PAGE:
Alstonfield in 1859


Topographical Dictionary of England, Samuel Lewis - 1859

ALSTONFIELD (ST. PETER), a parish, in the union of LEEK, hundred of NORTH TOTMONSLOW, N. division of the county of STAFFORD, 7 miles (N. N. W.) from Ashbourn; comprising the chapelries of Elkstone, Warslow, Longnor, and Quarnford, and the townships of Alstonfield, Fairfieldhead, Heathy-Lee, and Hollinsclough; and containing 4701 inhabitants, of whom 654 are in the township of Alstonfield. This parish, which is fifteen miles in length, is situated at the northern extremity of the county, and is bounded on the west by Cheshire, and on the east by Derbyshire, from which it is separated by the river Dove: the township comprises 2862 acres.

The living is a discharged vicarage, valued in the king's books at £8.11.4; net income, £112; patron and impropriator, Sir George Crewe, Bart. The church is in the early English style, with an embattled tower crowned with pinnacles; the nave is separated from the aisles by a series of finely pointed arches ; the pulpit and reading-desk were the gift of the poet Cotton, who resided at Beresford Hall. There are six chapels exclusively of the parish church, those in Heathy Lee and Hollinsclough having been lately built, principally at the expense of Sir G. Crewe. A small free school was founded in 1726, by German Pole, who bequeathed £60 for its endowment.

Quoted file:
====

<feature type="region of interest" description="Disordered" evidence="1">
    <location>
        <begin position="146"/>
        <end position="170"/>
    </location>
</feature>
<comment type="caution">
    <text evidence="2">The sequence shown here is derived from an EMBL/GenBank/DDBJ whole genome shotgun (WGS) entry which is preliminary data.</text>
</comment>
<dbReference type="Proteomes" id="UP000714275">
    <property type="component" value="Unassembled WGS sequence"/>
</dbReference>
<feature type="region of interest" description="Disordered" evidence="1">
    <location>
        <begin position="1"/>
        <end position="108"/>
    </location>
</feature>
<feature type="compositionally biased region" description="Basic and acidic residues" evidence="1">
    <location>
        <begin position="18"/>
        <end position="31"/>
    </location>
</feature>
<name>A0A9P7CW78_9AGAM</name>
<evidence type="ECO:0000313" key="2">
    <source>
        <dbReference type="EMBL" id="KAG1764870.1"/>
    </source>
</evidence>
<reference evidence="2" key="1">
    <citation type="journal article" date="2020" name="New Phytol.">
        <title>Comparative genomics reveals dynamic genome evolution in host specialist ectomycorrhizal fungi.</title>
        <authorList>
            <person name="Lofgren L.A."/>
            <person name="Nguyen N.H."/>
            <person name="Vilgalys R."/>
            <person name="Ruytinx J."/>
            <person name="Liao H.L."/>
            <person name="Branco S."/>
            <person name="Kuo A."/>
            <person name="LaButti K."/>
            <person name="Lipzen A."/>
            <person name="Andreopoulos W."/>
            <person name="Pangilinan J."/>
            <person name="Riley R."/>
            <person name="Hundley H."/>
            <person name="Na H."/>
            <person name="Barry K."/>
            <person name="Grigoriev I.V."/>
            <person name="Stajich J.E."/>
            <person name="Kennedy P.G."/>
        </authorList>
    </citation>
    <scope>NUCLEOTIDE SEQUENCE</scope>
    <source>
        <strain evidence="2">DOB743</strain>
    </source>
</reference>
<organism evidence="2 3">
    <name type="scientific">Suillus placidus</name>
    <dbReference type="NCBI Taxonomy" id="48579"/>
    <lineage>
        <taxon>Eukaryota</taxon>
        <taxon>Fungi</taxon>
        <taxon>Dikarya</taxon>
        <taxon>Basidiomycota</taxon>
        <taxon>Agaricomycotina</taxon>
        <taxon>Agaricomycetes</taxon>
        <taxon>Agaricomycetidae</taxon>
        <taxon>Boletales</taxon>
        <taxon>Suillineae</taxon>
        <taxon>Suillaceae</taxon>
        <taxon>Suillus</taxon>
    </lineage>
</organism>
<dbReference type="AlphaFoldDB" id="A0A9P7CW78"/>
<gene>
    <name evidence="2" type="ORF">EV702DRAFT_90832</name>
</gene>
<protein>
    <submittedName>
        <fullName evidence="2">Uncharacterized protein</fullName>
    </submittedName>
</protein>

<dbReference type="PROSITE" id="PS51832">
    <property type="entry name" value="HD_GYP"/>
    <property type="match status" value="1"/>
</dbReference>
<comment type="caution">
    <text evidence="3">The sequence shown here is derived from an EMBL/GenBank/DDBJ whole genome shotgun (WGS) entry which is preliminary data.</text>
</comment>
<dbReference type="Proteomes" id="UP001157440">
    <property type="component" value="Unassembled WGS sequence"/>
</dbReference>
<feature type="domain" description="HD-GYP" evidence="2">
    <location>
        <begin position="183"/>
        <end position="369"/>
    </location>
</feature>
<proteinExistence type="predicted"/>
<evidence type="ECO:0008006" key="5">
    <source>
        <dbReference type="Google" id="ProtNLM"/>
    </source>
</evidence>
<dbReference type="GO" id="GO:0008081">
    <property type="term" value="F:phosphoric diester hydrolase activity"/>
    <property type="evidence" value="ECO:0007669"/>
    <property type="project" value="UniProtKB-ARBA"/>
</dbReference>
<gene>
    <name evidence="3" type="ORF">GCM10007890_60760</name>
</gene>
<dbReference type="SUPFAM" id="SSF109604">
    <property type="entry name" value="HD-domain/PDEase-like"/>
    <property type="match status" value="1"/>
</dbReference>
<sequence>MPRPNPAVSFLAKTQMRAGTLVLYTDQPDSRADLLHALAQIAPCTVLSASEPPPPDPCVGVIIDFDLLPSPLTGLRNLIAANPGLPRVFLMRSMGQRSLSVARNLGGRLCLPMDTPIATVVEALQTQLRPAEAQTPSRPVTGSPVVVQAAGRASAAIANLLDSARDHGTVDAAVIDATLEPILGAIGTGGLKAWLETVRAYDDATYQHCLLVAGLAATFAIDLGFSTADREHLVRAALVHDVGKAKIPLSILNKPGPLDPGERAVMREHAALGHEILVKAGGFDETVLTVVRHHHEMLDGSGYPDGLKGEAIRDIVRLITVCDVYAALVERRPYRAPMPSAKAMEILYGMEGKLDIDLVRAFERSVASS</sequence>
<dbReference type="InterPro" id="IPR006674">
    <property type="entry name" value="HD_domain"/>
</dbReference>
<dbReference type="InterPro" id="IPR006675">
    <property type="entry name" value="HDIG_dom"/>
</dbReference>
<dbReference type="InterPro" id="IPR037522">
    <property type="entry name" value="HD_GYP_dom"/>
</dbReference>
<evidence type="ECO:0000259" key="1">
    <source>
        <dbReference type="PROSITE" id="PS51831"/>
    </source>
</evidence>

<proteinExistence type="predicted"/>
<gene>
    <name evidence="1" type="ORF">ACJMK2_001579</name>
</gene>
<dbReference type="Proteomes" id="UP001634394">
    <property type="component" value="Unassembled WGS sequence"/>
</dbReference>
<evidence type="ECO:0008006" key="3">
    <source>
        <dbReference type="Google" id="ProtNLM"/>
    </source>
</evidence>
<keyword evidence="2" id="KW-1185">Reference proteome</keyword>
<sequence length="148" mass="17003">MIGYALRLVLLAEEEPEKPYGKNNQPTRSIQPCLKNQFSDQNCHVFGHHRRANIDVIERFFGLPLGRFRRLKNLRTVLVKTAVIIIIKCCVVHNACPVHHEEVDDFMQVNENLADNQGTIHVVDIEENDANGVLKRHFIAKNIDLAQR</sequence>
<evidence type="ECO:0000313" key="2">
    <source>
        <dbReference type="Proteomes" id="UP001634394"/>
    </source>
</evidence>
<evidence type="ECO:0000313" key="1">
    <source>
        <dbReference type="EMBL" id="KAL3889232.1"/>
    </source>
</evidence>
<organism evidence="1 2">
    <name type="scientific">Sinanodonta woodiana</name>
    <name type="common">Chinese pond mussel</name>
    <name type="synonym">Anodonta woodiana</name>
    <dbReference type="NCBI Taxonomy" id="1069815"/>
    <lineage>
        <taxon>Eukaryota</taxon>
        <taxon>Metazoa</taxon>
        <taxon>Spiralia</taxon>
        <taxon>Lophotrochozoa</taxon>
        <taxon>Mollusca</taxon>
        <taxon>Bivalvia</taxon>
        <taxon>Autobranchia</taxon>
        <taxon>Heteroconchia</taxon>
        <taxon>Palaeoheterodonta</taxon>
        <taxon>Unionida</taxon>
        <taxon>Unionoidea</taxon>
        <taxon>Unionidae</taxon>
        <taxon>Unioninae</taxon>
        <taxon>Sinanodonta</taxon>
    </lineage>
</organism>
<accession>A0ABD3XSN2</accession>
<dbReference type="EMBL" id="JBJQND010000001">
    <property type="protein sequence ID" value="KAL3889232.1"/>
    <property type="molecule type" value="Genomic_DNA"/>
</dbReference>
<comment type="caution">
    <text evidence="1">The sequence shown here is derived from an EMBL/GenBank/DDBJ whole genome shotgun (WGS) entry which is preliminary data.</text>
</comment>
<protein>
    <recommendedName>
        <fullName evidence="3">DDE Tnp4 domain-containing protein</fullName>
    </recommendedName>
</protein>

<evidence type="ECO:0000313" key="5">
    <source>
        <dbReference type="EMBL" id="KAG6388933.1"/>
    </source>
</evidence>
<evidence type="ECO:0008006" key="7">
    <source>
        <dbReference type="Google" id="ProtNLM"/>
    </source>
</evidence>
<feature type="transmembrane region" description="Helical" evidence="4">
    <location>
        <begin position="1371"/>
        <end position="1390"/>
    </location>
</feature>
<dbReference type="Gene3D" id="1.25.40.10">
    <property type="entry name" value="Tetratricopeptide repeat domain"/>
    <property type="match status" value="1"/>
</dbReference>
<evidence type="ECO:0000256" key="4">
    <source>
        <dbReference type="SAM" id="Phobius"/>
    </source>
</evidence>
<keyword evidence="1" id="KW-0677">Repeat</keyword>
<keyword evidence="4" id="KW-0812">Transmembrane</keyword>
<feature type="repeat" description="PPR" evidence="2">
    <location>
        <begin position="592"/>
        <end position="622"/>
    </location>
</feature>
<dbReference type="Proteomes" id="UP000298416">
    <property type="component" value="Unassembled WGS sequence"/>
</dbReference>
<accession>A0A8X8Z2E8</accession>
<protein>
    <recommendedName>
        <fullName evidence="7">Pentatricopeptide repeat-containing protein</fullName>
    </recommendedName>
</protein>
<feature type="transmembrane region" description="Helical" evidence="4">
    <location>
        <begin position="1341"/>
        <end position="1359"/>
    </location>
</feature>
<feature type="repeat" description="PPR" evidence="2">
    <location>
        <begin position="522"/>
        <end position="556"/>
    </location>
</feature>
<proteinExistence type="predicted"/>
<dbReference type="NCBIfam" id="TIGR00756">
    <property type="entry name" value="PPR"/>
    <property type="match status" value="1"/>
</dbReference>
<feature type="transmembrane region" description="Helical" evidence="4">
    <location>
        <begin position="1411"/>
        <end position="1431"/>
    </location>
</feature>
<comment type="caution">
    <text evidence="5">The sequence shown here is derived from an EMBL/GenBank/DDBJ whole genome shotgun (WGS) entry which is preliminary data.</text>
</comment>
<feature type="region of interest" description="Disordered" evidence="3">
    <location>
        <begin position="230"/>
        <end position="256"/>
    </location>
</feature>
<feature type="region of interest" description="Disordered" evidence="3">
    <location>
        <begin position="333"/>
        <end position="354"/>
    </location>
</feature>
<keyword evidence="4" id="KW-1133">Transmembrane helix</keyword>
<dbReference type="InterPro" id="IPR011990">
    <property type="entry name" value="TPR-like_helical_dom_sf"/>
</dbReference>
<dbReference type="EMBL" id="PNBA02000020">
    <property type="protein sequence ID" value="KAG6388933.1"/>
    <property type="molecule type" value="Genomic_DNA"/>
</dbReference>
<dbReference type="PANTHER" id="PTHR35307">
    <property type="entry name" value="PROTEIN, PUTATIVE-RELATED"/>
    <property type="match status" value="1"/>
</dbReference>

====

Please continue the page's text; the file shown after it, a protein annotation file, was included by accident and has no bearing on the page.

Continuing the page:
An 1859 Gazetteer description of the following places in Alstonfield is to be found on a supplementary page.

  • Elkstone
  • Fairfield Head
  • Heathylee

[Description(s) from The Topographical Dictionary of England (1859) by Samuel Lewis - Transcribed by Mike Harbach ©2020]